Blog entry by Arif Khwaja
The ‘long and slow’ approach to haemodialysis as advocated by the group from Tassin, France has yielded impressive results in terms of blood pressure control and patient survival. This has lead to increasing interest in daily haemodialysis as more effective alternative to the standard thrice weekly prescription.
Chertow, Levin and other members of the Frequent Hemodialysis Network (FHN) report the early (12 months ) results of their study involving 245 patients comparing in center haemodialysis (HD) six times per week compared to three times per week. They conclude that frequent HD, as compared to conventional HD, was associated with a favourable outcome. Emphasis was on progression of left ventricular mass, death and quality of life based on a physical-health composite score. Whilst promising, this study is limited by the very short follow-up period that precludes any conclusion on long term outcomes in HD patients dialysed more frequently. Outcomes are also difficult to evaluate as left ventricular mass index may reflect a better fluid balance and reduced blood volume in those dialysed more frequently. Quality of life and evaluation of physical health through health surveys and questionnaires can be biased by the non-blinded nature of the study -patients dialysed six times weekly may be subject to the placebo effect of frequent medical attention.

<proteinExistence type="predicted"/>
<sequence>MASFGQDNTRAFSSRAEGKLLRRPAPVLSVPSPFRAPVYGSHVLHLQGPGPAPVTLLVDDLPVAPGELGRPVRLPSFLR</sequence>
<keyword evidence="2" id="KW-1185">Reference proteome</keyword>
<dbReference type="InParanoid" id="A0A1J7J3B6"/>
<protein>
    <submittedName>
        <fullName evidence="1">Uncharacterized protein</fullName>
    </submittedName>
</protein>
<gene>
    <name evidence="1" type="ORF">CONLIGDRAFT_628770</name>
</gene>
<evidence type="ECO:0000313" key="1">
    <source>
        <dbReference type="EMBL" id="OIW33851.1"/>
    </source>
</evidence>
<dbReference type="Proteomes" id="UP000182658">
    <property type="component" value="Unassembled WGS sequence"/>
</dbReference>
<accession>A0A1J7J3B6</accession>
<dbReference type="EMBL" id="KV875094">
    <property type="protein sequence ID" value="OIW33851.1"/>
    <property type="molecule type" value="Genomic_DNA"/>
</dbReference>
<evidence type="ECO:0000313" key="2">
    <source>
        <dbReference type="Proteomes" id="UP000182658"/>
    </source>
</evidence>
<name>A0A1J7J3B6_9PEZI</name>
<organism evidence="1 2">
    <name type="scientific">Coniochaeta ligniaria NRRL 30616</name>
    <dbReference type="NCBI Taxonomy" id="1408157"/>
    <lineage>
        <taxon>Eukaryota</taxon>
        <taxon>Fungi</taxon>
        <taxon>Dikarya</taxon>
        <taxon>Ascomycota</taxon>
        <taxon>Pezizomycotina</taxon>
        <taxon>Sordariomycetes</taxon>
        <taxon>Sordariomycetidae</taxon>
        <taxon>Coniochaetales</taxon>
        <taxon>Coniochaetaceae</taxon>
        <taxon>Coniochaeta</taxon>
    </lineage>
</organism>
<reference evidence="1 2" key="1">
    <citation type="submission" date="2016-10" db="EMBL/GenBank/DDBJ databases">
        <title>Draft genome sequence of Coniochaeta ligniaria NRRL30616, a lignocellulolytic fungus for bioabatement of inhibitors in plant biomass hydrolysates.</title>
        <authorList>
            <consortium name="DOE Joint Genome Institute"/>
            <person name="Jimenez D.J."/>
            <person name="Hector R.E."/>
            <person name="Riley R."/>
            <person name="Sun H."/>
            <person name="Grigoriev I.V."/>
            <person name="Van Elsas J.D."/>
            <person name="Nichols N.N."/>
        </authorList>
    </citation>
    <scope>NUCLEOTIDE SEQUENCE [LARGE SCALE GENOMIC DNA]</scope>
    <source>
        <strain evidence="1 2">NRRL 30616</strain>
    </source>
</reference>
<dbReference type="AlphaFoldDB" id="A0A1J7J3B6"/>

Interestingly, the daily HD group were much more likely to experience vascular access problems. Furthermore the study was underpowered and the sample size too small to show differences in survival over such a short period of time in such patients population.
Reference: In-Center Hemodialysis Six Times per Week versus Three Times per Week. The FHN Trial Group. N Engl J Med 2010; 363:2287-2300